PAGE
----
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Novel interconnections of HOG signaling revealed by combined use of two proteomic software packages
Cell Communication and Signaling volume 17, Article number: 66 (2019)
Modern quantitative mass spectrometry (MS)-based proteomics enables researchers to unravel signaling networks by monitoring proteome-wide cellular responses to different stimuli. MS-based analysis of signaling systems usually requires an integration of multiple quantitative MS experiments, which remains challenging, given that the overlap between these datasets is not necessarily comprehensive. In a previous study we analyzed the impact of the yeast mitogen-activated protein kinase (MAPK) Hog1 on the hyperosmotic stress-affected phosphorylome. Using a combination of a series of hyperosmotic stress and kinase inhibition experiments, we identified a broad range of direct and indirect substrates of the MAPK. Here we re-evaluate this extensive MS dataset and demonstrate that a combined analysis based on two software packages, MaxQuant and Proteome Discoverer, increases the coverage of Hog1-target proteins by 30%. Using protein-protein proximity assays we show that the majority of new targets gained by this analysis are indeed Hog1-interactors. Additionally, kinetic profiles indicate differential trends of Hog1-dependent versus Hog1-independent phosphorylation sites. Our findings highlight a previously unrecognized interconnection between Hog1 signaling and the RAM signaling network, as well as sphingolipid homeostasis.
Yeast strain and plasmid construction
Yeast strains used in M-track assays were generated as described in Brezovich et al., . WR1242 (S288c HOG1-TEV-ProteinA-Histone3-HA, Mat a) was obtained by transforming a S288c HOG1-GFP strain of the yeast strain-library available from Life Technologies (http://clones.lifetechnologies.com; ) with PacI/SacI cut plasmid pCK902, encoding the TEV-ProteinA-Histone3-HA cassette . WR1249 (S288c HOG1-TEV-ProteinA-Histone3-HA, Mat α) was obtained from backcrossing WR1242 with a S288c wild type, Mat α strain. M-track strain WR1288 was obtained by transformation of a S288c NUP2-GFP strain (Mat a)  with PacI/PmeI restriction digests of plasmid pCK900, encoding the myc-HKMT tagging cassette . Positively tested transformants were crossed with WR1249 resulting in the final M-track strains. M-track strains MJ314 - MJ369 were obtained by transformation of WR1242 with PCR amplifications of the myc-HKMT tagging cassette. For PCR reactions a modified version of plasmid pCK900 (pJA31 - unpublished material kindly provided by Jillian Augustine) and corresponding primers designed according to Knop et al.  were used. M-track strains MJ428 - MJ440 were created similarly by transforming WR1249. M-track strain GV1 was obtained by transforming PCR amplifications of a N-terminal tagging cassette from plasmid pMJ089 (LEU2-TPI1 promoter-MYC-HKMT-GL (glycine linker)-YSP2 (derivative of YIPlac211)) into WR1249. Standard genetic manipulations methods were used to create pMJ089. Strains GG612 and GG616 were obtained by transformation of WR557  with PCR amplifications of HB tagging cassettes from plasmids pWR160 , pWR268  and pFA6a-HBH-TRP1 . GG617 was obtained by transformation of W303 Hog1as with a standard HA tagging cassette. All strains and Plasmids used in this study are listed in Additional file 12: Table S7.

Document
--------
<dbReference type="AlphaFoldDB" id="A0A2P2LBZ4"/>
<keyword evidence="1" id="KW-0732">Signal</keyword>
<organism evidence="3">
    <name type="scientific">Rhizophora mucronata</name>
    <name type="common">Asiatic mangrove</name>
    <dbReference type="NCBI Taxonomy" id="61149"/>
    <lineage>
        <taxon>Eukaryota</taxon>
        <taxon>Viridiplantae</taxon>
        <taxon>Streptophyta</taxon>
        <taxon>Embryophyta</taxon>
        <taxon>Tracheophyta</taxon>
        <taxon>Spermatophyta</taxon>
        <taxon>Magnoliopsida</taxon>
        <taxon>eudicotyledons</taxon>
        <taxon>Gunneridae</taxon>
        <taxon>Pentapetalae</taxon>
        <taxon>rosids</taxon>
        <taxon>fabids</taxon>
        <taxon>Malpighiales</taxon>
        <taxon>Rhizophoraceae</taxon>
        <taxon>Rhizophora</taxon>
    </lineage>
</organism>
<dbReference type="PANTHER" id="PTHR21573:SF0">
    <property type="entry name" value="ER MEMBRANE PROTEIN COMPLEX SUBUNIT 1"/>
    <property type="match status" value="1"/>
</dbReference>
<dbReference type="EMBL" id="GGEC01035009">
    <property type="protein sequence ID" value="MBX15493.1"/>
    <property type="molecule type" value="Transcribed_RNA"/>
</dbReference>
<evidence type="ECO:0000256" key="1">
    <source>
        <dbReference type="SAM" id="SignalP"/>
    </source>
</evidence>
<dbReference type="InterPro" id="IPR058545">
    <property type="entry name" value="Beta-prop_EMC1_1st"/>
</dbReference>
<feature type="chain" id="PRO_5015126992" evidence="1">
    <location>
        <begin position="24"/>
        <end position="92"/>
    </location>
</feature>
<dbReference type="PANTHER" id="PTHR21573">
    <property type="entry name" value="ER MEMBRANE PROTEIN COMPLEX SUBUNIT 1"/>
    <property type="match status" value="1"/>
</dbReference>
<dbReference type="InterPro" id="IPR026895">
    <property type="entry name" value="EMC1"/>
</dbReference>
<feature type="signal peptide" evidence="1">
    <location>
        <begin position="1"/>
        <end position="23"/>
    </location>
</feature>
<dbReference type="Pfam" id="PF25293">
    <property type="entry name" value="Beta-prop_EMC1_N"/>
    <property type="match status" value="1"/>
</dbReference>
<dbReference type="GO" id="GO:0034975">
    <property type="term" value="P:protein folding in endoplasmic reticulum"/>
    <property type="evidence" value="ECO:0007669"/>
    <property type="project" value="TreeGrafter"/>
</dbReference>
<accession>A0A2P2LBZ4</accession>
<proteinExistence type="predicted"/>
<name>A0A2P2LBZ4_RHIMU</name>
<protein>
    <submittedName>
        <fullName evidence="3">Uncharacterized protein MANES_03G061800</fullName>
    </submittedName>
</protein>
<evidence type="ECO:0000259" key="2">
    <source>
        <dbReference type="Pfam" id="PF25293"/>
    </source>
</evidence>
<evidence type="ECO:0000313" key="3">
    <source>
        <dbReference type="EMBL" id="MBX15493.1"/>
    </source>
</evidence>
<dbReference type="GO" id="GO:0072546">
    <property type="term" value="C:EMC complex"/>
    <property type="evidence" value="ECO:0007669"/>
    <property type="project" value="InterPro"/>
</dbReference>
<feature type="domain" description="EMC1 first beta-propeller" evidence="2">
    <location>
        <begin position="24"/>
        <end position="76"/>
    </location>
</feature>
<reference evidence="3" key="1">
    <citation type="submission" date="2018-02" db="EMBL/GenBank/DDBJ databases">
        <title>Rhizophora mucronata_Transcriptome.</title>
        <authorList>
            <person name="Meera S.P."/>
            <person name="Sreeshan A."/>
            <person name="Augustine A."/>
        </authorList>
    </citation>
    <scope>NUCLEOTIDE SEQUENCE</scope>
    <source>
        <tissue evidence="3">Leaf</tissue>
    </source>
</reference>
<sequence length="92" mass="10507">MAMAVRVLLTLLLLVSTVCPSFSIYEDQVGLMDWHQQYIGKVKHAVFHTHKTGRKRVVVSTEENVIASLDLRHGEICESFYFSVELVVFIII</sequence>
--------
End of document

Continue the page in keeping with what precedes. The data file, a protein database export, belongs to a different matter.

Yeast cells were grown shaking (200 rpm) at 30 °C in synthetic medium (0.17% yeast nitrogen base, 0.5% ammonium sulfate, 2% glucose, and amino acids as required) or rich medium (YPD; 1% yeast extract, 2% peptone, and 2% glucose) for at least seven generations until mid-log phase (OD600 ~ 1). SILAC yeast cells were grown in SC supplemented with 0.05 mg/ml of L-arginine: HCl (U-13 C6, 97–99%) and L-lysine:2HCl (U-13 C6, 97–99%) (Euriso-top), and 0.2 mg/ml of proline (Sigma). A second culture containing non-labeled amino acids was inoculated in parallel. Cultures were incubated shaking (180 rpm) at 30 °C for at least seven generations until OD600 = 1. Light labeled cultures were treated with 0.5 M NaCl for times indicated. For parallel reaction monitoring (PRM) analysis Hog1as cells expressing Kic1-, Orm2-, and Vps53-HB tandem affinity tag fusion proteins were grown to OD600 = 1, treated either with DMSO (mock) or 0.25, 0.5, 5 μM as-inhibitor SPP86 (Tocris Bioscience), followed by a 5 min exposure to 0.5 M NaCl.
HeLa cells growth conditions
HeLa samples  were kindly provided by Karl Mechtler. Briefly, cells were harvested, washed with 1 M PBS, suspended in lysis buffer (8 M urea, 50 mM TrisHCl pH 8, 150 mM NaCl, 1 mM PMSF, complete protease inhibitor, benzonase), and subsequently disrupted by sonification. Extracts were cleared by centrifugation (15,000×g, 10 min, 4 °C) and proteins were precipitated by adding 5x excess of 100% ice-cold acetone (Applichem) (overnight, − 20 °C) and pelleted by centrifugation 15,000×g, 30 min, 4 °C). The pellet was re-suspended in 80% ice-cold acetone, centrifuged for 5 min at 15000×g, air-dried for 5 min and subsequently suspended in urea buffer (8 M urea, 0.5 M ammoniumbicarbonate). Soluble proteins were reduced with dithiothreitol (DTT) and alkylated using iodoacetamide (IAA), digested first with Lys-C for 2 h at 30 °C, and then with trypsin overnight at 37 °C. HeLa samples were measured in an HPLC-MS/MS-setup using a Q-Exactive HF-X mass spectrometer (Thermo Fisher Scientific).
Proteome discoverer original analysis